Afghan investigators have accused the American military of abusing detainees at its main prison in the country, bolstering calls by President Hamid Karzai for the U.S. to turn over control of the facility and complicating talks about America's future role in Afghanistan.

The investigators also called on Saturday for any detainee held without evidence to be freed, putting the U.S. and Afghan governments on a collision course in an issue that will decide the fate of hundreds of suspected Taliban and al-Qaeda operatives captured by American forces and held indefinitely.

Karzai took Washington by surprise Thursday when he ordered that the U.S. military turn over full control of the prison outside Bagram Airbase within one month, a seemingly impossible deadline given U.S. security concerns about the prisoners and the Afghan government's weak administrative capacity. The countries had been working on phasing a transfer of responsibility of the prison, which holds 3,000 detainees, over two years.

The demand was the latest episode of political brinkmanship as negotiations continued for a Strategic Partnership Document with America that will determine the U.S. role in Afghanistan after 2014, when most foreign troops are due to withdraw. Karzai has demanded an end to unpopular night raids by U.S. troops and control over detainees as a condition of the pact and could be seeking leverage by pushing the detainee issue now.

Karzai spokesman Mohammad Sediq Amerkhil said Saturday that the president's remarks were a direct response to the investigation team's report of abuse and prolonged detentions.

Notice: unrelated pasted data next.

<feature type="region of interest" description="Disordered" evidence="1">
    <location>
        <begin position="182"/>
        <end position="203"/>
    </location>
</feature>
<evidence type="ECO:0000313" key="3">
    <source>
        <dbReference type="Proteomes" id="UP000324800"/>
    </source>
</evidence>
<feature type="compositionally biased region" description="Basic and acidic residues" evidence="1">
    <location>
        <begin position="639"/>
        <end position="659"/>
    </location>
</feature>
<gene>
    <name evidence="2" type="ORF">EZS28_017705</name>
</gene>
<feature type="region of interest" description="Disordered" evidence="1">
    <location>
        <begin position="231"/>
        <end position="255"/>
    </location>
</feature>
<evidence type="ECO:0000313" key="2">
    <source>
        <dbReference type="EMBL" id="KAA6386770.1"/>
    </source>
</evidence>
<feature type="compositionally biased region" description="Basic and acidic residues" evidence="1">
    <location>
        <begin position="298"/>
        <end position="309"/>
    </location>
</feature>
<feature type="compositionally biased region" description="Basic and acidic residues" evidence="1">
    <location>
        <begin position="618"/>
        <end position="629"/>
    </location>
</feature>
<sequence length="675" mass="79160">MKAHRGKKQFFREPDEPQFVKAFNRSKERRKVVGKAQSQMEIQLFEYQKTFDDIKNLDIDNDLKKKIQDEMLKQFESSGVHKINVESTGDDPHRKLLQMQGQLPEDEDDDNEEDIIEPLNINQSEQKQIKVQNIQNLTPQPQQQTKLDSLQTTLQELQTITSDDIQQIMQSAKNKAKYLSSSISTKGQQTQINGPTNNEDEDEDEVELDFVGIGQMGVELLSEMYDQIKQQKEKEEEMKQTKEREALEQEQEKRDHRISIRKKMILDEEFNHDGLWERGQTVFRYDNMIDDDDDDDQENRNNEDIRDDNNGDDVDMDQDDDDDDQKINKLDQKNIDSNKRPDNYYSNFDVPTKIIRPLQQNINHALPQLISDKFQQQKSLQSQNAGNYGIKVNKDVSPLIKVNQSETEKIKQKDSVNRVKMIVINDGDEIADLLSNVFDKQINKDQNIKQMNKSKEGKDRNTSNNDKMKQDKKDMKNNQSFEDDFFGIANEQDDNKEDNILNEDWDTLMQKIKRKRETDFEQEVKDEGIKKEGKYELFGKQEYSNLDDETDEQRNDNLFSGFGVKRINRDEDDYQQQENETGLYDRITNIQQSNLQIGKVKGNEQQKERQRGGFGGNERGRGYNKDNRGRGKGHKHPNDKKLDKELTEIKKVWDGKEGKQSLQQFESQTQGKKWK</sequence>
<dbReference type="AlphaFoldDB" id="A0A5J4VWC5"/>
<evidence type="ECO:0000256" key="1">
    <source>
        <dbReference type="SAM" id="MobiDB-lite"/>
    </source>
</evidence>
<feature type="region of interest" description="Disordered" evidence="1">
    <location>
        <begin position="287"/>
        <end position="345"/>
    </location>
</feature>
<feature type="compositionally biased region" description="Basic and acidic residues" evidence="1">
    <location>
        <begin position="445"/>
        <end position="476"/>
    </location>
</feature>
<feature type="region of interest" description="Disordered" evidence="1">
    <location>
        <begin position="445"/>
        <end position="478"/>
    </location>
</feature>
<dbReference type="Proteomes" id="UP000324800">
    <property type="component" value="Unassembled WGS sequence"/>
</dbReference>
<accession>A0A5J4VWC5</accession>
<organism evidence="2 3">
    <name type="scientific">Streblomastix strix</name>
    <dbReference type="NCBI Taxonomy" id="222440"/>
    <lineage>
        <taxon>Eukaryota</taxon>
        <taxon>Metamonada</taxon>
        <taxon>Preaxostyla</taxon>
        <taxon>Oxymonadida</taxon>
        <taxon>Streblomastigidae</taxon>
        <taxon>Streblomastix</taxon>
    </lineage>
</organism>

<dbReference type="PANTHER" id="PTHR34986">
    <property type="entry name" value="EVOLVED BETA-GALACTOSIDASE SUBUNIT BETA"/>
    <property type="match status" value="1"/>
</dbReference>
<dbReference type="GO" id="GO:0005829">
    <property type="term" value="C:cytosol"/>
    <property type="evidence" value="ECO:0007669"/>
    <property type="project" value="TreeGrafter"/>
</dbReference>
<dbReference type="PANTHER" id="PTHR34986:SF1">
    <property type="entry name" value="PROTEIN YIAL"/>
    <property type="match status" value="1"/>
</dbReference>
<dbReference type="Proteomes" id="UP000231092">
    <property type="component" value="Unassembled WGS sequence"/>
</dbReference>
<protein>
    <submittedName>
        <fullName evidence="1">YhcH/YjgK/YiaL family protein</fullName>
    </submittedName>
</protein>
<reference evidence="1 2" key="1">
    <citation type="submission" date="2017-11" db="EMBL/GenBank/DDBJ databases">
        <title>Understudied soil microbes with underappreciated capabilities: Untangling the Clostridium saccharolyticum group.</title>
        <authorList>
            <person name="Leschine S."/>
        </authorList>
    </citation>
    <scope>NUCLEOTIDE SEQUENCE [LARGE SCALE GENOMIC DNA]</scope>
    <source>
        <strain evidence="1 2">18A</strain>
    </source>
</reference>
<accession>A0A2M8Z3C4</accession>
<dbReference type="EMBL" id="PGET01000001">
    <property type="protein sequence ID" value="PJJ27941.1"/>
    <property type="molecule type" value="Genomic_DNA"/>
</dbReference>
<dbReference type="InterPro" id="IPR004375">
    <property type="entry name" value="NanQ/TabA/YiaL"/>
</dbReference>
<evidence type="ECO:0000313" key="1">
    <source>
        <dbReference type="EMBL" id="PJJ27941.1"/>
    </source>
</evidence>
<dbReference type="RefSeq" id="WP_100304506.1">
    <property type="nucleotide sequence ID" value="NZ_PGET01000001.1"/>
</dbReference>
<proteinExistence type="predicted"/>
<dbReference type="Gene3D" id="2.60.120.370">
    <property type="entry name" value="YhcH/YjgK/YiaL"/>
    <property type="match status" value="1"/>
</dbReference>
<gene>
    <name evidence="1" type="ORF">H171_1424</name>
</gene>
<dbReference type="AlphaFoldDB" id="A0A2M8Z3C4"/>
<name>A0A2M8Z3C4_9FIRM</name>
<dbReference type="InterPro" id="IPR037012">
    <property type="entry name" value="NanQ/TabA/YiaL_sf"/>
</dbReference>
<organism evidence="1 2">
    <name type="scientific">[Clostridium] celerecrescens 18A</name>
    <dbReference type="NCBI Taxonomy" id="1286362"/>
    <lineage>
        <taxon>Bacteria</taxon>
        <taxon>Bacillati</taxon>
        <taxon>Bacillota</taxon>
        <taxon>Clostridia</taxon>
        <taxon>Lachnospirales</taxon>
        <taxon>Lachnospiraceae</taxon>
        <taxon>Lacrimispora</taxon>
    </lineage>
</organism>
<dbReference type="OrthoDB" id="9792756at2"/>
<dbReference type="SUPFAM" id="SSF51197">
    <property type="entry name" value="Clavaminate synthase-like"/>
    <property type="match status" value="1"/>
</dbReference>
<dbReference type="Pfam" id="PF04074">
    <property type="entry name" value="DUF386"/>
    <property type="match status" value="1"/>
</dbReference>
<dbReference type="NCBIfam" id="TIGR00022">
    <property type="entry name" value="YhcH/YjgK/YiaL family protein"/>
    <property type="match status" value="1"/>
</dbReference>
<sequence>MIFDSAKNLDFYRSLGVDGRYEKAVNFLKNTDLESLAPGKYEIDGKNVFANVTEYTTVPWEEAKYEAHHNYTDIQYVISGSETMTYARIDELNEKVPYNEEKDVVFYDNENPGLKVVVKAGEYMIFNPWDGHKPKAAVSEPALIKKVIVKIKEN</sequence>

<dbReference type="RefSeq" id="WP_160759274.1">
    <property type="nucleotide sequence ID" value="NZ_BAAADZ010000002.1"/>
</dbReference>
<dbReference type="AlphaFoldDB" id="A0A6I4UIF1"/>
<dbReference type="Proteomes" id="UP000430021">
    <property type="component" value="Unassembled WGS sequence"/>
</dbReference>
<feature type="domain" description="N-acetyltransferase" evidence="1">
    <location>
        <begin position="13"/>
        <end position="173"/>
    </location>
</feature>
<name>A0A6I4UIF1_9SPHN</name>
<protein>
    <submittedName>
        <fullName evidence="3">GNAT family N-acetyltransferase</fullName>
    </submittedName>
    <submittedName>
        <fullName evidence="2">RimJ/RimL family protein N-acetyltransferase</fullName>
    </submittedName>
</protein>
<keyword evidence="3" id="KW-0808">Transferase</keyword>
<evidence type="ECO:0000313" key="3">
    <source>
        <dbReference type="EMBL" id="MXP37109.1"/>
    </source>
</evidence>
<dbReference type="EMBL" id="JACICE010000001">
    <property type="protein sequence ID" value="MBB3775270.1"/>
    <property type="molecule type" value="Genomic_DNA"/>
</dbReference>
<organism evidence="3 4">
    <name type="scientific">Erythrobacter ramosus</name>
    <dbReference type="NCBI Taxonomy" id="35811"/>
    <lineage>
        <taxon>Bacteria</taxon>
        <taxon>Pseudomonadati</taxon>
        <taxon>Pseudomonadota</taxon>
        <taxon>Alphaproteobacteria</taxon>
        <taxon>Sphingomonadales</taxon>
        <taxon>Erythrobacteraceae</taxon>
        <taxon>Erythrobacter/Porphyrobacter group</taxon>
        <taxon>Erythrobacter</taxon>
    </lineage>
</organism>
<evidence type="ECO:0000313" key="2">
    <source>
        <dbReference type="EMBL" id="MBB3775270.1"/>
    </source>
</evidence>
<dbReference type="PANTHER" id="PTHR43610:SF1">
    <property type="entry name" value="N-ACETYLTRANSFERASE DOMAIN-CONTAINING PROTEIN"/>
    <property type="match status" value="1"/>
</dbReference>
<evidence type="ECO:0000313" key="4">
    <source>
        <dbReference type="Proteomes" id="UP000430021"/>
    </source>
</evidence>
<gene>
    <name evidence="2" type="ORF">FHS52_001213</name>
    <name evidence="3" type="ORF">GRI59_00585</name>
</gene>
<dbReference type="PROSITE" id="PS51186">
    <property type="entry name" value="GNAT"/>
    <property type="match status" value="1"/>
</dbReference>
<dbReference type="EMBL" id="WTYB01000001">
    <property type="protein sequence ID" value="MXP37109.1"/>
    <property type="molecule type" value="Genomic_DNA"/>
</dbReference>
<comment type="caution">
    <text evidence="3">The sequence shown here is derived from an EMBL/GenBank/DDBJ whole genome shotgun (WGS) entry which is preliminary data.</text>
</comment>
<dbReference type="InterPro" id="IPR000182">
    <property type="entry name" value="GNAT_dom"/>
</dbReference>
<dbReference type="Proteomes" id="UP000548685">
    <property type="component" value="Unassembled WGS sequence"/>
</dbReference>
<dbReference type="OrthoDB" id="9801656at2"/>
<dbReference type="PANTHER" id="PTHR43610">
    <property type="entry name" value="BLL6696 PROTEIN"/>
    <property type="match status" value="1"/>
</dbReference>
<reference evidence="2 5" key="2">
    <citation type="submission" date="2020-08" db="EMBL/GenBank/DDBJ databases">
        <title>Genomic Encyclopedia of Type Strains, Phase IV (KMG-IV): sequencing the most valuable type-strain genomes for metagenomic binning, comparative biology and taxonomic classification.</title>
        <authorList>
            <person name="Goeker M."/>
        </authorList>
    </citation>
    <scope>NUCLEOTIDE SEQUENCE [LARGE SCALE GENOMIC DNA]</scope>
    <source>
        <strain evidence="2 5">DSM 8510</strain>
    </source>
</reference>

The charges are reminiscent of allegations surrounding the U.S. treatment of detainees at Guantanamo Bay, Cuba, where admitted Sept. 11 mastermind Khalid Sheikh Mohammed is held.

Complaints over conditions

Detainees interviewed during two visits to the U.S.-run portion of the Parwan detention centre outside Bagram Airbase — about 40 kilometres north of Kabul — complained of freezing cold, humiliating strip searches and being deprived of light, according to Gul Rahman Qazi, who led the investigation ordered by Karzai.

Another investigator, Sayed Noorullah, said the prison and all detainees must be transferred to Afghan control "as soon as possible," adding, "if there is no evidence ... they have the right to be freed."

U.S. Embassy spokesman Gavin Sundwall said Saturday that American officials only recently received the commission's report. He said the U.S. investigates all allegations of prisoner abuse.

"We will certainly take seriously the report and study it," he said. He added that the U.S. is committed to working with the Afghan government on a joint plan to turn over detainees "in a responsible manner." He would not specify what time frame would be considered responsible.

Karzai's recent relationship with the U.S. has been rocky, even though he came to power after the 2001 American-led intervention to drive the Taliban regime from power for sheltering al-Qaeda. He has frequently lashed out at Washington, although he needs U.S. military and financial strength to back his weak government as it battles the Taliban.

Last year, he accused the U.S. and its allies of serving only their own purposes in the country, and has told a Pakistani television station he would support Pakistan in any war against the United States. In 2010, he was said to have threatened to join the Taliban if foreign donors pressured him too much.

The rhetoric is seen as a play for support from an Afghan population that resents the U.S. presence and is angered by reports of Afghans detained indefinitely and of residents whose homes are invaded without warning. Less clear is exactly what Karzai hopes to gain from Washington with the politics of confrontation.